However, species and establishment methods are available which can bring at least some of this land back into production.


More Butterfat Per Acre At Denmark Research Station, Department Of Agriculture, Western Australia Jan 1969

More Butterfat Per Acre At Denmark Research Station, Department Of Agriculture, Western Australia

Journal of the Department of Agriculture, Western Australia, Series 4

STOCKING rates on dairy farms are generally too low and can be substantially increased, but unfortunately there is no satisfactory measurement to indicate the potential of a particular pasture or environment.

A trial carried out on Denmark Research Station in 1966-67, to obtain information on carrying capacity of a dryland kikuyu-subterranean clover pasture.


Control Of Clover Infertility In Sheep, H G. Neil, H. E. Fels, C. M. Francis Jan 1969

Control Of Clover Infertility In Sheep, H G. Neil, H. E. Fels, C. M. Francis

Journal of the Department of Agriculture, Western Australia, Series 4

A summary of practices recommended for the control of infertility caused by subterranean clover in West Australian sheep.

PROLONGED grazing of green subterranean clover pastures often reduces ewe fertility. In more extreme cases, obvious signs of clover disease occur.


Wren Wheat Unimpressive In West Australian Trials, Department Of Agriculture, Western Australia Jan 1969

Wren Wheat Unimpressive In West Australian Trials, Department Of Agriculture, Western Australia

Journal of the Department of Agriculture, Western Australia, Series 4

WREN WHEAT, the subject of current controversy in the Eastern States, has been tested in trials in Western Australia and the results have indicated that it is not likely to yield well in this State.


Poison Plants Of Western Australia : The Toxic Species Of The Genera Gastrolobium And Oxylobium : Champion Bay Poison (G. Oxylobioides Benth.), Sandplain Poison (G. Microcarpum Meissn.), Cluster Poison (G. Bennettsianum C.A. Gardn.), Hutt River Poison (G. Propinquum C.A. Gardn.), Gilbernine Poison (G. Rotundifolium Meissn.), T E H Aplin Jan 1969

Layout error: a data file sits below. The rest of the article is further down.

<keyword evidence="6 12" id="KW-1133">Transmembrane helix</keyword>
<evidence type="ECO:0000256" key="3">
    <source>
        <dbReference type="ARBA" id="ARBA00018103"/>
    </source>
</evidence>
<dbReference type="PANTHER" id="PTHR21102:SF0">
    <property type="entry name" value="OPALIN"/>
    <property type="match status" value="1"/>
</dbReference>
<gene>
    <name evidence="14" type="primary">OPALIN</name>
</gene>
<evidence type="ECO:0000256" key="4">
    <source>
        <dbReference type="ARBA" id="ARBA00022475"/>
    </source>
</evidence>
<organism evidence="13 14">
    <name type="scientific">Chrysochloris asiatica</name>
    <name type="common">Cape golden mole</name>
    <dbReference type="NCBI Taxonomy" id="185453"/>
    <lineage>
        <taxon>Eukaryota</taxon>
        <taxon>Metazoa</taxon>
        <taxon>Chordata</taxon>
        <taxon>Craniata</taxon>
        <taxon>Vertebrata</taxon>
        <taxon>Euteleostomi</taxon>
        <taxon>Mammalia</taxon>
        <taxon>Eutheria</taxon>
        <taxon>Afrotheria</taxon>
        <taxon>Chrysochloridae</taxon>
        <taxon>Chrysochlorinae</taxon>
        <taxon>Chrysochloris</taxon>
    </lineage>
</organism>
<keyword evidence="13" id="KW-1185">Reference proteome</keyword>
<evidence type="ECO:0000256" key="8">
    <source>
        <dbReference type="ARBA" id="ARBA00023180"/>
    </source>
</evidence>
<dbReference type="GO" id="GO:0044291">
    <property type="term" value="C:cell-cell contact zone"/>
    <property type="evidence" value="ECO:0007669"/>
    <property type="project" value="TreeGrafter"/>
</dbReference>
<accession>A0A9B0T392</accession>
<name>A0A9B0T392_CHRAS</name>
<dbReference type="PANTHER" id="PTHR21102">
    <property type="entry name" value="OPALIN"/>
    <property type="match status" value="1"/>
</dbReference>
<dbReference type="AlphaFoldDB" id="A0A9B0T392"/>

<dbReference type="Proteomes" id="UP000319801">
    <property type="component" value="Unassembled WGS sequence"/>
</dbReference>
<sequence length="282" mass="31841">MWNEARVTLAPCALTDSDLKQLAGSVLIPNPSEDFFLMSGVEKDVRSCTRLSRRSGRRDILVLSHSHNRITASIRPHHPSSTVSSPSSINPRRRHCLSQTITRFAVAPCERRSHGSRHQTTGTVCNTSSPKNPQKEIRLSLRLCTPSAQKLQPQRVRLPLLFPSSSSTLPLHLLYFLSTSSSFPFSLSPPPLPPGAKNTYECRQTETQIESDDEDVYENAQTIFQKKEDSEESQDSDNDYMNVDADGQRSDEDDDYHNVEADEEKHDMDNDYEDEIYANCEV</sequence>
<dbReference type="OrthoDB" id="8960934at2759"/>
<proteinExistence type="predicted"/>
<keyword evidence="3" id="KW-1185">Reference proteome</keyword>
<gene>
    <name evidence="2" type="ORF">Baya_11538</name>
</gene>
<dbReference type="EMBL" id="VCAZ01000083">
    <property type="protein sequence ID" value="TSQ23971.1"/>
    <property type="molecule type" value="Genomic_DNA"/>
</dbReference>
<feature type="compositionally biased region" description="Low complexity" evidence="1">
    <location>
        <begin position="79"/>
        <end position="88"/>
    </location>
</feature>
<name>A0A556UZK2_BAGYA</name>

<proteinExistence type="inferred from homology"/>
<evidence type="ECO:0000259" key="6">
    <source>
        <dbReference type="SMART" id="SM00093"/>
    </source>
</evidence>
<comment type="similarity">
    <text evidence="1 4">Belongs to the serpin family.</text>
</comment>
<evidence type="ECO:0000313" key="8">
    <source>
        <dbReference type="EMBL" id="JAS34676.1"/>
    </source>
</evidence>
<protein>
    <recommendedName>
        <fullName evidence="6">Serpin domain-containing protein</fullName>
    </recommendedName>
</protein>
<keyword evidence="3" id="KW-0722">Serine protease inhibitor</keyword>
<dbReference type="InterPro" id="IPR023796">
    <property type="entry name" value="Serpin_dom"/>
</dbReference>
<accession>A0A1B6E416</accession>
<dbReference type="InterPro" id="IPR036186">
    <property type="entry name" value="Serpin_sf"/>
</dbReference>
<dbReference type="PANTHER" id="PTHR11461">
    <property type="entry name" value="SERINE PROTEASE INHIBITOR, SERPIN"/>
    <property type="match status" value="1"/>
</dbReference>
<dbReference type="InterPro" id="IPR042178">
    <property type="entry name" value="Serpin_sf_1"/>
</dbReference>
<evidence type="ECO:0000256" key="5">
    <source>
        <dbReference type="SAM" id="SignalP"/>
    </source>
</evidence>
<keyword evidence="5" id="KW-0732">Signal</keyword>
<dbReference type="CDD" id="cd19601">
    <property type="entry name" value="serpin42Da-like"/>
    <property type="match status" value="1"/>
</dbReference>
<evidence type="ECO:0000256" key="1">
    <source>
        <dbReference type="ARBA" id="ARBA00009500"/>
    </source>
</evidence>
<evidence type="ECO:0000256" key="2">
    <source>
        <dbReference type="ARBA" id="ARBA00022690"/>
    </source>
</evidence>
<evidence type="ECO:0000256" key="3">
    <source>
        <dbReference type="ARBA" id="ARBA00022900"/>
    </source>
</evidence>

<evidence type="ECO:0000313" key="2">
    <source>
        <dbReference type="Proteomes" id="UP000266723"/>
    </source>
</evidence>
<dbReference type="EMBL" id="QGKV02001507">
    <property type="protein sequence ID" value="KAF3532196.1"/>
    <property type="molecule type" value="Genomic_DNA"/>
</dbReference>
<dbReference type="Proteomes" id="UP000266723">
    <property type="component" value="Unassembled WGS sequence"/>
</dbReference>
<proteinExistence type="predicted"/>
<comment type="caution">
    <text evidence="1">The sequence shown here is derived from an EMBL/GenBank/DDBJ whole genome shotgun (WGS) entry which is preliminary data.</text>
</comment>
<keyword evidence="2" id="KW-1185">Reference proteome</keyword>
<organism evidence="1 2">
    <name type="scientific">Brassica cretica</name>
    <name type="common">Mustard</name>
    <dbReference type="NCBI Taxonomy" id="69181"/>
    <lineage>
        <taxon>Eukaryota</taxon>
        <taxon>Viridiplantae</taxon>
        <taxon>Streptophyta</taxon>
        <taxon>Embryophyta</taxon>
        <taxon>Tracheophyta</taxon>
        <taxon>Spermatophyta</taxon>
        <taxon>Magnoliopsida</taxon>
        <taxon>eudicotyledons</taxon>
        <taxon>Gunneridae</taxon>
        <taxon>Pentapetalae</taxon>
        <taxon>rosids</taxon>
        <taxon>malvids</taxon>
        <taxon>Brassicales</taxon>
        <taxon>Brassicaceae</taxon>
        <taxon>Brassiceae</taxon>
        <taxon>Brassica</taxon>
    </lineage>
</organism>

Poison Plants Of Western Australia : The Toxic Species Of The Genera Gastrolobium And Oxylobium : Champion Bay Poison (G. Oxylobioides Benth.), Sandplain Poison (G. Microcarpum Meissn.), Cluster Poison (G. Bennettsianum C.A. Gardn.), Hutt River Poison (G. Propinquum C.A. Gardn.), Gilbernine Poison (G. Rotundifolium Meissn.), T E H Aplin

Journal of the Department of Agriculture, Western Australia, Series 4

THIS article deals with five species of the genus Gastrolobium. The plants look rather similar so in the past have often been confused. They occur over a considerable area of the agricultural region of Western Australia.


Pasture Seed Production In Western Australia, B J. Quinlivan Jan 1969

Pasture Seed Production In Western Australia, B J. Quinlivan

Journal of the Department of Agriculture, Western Australia, Series 4

Pasture seed production in Western Australia is an industry with a somewhat turbulent past. Booms and slumps have been the rule rather than the exception.

However, during the past few years there has been some degree of "stability"—if not in price, at least in terms of total production.


Poison Plants Of Western Australia : The Toxic Species Of The Genera Gastrolobium And Oxylobium : Net-Leaf Poison (O. Racemosum (Turcz.) C.A. Gardn.), Brother-Brother (O. Tetragonophyllum E. Pritzel), Rigid-Leaf Poison (O. Rigidum C.A. Gardn.), Slender Poison (O. Heterophyllum (Turcz.) Benth.), Round-Leaf Poison (G. Pycnostachyum Benth.), T E H Aplin Jan 1969